PEXA’s CTO Eglantine Etiemble: Innovation Isn’t Born In An Echo Chamber

By Alice Duthie
on 24 March 2023

Eglantine Etiemble, Chief Technology Officer, PEXA, shared her insights into why organisational diversity is necessary to challenge the status quo and consider new perspectives.

“If Steve Jobs hadn’t surrounded himself with people who knew how to change his mind, he might not have changed the world,” explains Adam Grant, author of Persuading the Unpersuadable in The Harvard Business Review.

This notion is similarly true of PEXA and our origins. We could not have solved challenges in the sector and our operations by using the same kind of thinking we used when we created them. We wouldn’t have received external recognition for innovation, driven by diversity, without hiring differently, managing differently and working differently.

Diversity in the workplace is not just the right thing to do, it’s good business. And while the conversation on diversity often leads to gender, it goes beyond that. The more diverse teams are from different ages, experiences, interests and thought, the better the workplace experience for employees and outcomes for customers.

Workplace diversity innovation

The Diversity Council of Australia commissioned a study around diversity and inclusion in the Australian workforce, which found workers in inclusive teams are:

  • 11 times more likely to be effective than those in non-inclusive teams
  • 10 times more likely to be satisfied at work
  • 10 times more likely to be innovative

Diverse teams are inherently better at fostering a culture of innovation while, most importantly, safeguarding against the pitfalls of echo chambers. Echo chambers can create a culture of misinformation and misconstrue our perspectives, making it challenging to consider other viewpoints.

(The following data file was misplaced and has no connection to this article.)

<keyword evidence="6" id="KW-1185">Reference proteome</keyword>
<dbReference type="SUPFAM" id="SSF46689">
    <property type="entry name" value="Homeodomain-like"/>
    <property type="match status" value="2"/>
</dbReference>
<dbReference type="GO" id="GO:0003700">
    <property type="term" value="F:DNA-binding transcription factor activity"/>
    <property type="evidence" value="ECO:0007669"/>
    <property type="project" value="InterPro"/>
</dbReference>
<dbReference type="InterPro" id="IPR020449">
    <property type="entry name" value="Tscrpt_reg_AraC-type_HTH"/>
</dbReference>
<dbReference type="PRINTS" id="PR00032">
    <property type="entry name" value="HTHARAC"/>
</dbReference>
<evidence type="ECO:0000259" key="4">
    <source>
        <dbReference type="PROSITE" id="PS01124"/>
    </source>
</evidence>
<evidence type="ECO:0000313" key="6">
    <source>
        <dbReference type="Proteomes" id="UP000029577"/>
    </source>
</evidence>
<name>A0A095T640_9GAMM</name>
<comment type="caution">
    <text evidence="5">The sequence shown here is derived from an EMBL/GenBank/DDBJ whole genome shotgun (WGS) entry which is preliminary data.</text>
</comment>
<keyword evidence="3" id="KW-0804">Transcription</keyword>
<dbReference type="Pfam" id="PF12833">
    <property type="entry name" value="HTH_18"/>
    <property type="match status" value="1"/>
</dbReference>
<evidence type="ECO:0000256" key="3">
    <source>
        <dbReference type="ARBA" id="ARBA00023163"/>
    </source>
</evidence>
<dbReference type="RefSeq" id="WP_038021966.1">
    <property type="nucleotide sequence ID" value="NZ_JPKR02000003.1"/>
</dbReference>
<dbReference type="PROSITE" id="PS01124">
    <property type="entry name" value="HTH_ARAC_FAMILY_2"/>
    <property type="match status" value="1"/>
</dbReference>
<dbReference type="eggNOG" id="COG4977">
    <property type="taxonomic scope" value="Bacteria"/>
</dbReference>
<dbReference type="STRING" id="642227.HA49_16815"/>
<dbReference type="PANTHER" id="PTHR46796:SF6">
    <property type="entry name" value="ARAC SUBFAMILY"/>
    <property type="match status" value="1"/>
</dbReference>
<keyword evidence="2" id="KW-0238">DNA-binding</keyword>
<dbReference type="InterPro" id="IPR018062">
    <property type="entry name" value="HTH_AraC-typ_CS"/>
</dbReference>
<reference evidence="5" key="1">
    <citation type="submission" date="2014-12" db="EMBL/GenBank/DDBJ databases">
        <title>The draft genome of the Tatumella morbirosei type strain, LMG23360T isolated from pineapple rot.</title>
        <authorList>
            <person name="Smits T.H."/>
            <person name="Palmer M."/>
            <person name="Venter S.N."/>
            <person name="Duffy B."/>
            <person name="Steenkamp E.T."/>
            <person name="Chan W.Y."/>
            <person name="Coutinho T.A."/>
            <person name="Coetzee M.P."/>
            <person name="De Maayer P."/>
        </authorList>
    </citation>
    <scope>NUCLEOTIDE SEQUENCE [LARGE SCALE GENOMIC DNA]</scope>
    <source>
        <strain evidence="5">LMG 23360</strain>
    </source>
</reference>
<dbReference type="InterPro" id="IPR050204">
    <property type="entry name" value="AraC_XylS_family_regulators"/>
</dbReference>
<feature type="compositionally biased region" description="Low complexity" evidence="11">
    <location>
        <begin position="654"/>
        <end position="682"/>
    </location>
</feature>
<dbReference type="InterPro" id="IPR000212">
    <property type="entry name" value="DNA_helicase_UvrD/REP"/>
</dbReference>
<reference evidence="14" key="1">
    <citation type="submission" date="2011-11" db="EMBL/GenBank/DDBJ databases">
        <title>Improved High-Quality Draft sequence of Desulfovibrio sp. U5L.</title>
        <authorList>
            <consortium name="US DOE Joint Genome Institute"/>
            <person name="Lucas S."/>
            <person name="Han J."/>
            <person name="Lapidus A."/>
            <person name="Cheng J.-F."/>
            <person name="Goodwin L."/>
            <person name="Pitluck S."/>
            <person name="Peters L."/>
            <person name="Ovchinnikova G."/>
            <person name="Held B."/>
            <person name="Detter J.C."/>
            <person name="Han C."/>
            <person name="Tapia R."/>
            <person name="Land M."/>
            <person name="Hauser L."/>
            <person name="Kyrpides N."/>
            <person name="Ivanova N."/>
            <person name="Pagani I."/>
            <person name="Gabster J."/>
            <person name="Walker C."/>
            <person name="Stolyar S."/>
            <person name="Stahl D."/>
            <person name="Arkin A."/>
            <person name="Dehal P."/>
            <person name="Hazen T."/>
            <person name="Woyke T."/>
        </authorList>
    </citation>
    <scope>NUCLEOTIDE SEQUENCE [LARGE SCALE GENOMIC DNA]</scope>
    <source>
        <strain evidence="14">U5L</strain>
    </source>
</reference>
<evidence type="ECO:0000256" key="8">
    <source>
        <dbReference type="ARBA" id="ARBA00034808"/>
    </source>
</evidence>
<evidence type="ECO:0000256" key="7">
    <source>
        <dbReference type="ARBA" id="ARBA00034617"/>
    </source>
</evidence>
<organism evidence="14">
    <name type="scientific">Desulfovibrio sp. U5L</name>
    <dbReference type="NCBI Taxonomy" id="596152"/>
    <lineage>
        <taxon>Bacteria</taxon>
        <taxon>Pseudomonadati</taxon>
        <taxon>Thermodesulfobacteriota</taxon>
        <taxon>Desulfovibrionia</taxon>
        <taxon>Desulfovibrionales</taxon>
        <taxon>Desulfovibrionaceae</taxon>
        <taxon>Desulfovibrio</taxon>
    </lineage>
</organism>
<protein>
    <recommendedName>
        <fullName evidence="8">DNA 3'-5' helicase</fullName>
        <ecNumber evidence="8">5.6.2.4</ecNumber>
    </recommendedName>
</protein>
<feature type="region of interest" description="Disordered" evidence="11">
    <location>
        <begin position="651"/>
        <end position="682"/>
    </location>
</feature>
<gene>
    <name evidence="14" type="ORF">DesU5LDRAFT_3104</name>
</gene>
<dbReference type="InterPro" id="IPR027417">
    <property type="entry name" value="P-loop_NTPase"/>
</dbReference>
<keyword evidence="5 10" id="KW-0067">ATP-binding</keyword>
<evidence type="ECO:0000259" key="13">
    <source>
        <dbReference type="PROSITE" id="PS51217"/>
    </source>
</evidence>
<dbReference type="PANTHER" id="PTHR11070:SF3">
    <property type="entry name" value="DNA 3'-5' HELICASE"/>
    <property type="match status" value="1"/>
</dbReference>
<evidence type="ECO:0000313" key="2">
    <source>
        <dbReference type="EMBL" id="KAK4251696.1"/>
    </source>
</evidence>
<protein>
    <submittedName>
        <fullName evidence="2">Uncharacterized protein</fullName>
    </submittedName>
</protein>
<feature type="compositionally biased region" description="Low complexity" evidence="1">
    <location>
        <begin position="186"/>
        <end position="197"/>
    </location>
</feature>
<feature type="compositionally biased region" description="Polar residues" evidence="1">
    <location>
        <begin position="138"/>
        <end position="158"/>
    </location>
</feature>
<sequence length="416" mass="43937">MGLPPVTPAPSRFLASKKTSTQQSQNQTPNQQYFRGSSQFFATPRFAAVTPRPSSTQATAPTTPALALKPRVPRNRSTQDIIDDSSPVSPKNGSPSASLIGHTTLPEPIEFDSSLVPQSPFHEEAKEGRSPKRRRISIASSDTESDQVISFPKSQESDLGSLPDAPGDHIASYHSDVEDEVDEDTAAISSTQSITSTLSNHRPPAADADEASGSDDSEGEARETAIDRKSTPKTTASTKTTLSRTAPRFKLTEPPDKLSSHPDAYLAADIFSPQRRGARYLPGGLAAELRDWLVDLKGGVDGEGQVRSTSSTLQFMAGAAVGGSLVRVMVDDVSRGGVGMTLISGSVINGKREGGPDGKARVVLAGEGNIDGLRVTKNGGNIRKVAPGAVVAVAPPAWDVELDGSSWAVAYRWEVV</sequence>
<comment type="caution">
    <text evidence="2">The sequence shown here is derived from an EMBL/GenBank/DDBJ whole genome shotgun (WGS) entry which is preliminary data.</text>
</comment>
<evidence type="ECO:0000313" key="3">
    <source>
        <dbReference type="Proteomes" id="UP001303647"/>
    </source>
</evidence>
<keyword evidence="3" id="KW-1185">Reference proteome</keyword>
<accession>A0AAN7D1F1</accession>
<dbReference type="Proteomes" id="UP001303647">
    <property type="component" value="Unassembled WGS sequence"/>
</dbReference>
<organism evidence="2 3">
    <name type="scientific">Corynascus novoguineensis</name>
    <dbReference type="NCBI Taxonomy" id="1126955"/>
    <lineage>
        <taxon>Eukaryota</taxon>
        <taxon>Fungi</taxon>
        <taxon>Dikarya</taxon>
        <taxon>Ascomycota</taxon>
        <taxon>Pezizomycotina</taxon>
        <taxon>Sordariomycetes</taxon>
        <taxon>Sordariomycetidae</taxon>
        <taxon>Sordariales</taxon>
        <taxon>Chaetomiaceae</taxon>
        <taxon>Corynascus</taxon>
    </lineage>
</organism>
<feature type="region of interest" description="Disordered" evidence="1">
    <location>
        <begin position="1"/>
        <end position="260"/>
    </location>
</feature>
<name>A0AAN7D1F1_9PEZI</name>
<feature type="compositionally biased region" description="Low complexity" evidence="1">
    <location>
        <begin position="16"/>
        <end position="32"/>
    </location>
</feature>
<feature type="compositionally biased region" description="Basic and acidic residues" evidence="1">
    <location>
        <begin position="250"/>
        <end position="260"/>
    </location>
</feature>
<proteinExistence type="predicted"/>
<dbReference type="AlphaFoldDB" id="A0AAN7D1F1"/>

The pace of technological change has accelerated rapidly in recent years, transforming every aspect of our lives, from the way we communicate to the way we work, learn, and entertain ourselves. Yet, for all its remarkable achievements, the technology sector still lags behind in diverse workforce representation.

Women remain unacceptably underrepresented in key leadership roles – as CEOs or in positions on boards, and just 27 per cent of Australia’s STEM workforce is comprised of female representation. Even more worryingly, fewer than 31 per cent of entrepreneurs are female.

Female Entrepreneurship Relies on a Strong Skill Set innovation

At PEXA, to unlock the full potential of our workforce and create technology that is more relevant, inclusive, and ground-breaking, we have focused on:

  • Nurturing interest in technology. This comes from investing from the start and creating an interest in technology from a younger age to create pathways for exposure to technology and its potential.
  • Building an inclusive culture and trust within teams to help individuals feel valued and heard.
  • Investing in and providing bespoke services to like-minded entrepreneurs and businesses that have an ambition to set the standard for how we buy or sell property.

As technology continues to play a central role in our lives, it is essential that the companies behind the solutions and services bring a range of outlooks and experiences to the table – representative of the user base they serve to increase relevance and reduce bias.

Each person is able to draw on their own experiences and translate these into innovative ideas. How could it be any other way?

I’m proud of PEXA’s diversity and inclusion motto, ‘Be You’. It perfectly encapsulates our mission and the undeniable need for everyone to bring their individual selves to work each day. It’s what makes a team a team. It’s what drives the bright ideas and the healthy culture we should all strive toward.

Innovation is the lifeblood of the technology industry, and it’s fuelled by fresh ideas and perspectives. It’s time to break free from the echo chambers to build a more diverse and inclusive technology industry that benefits everyone.

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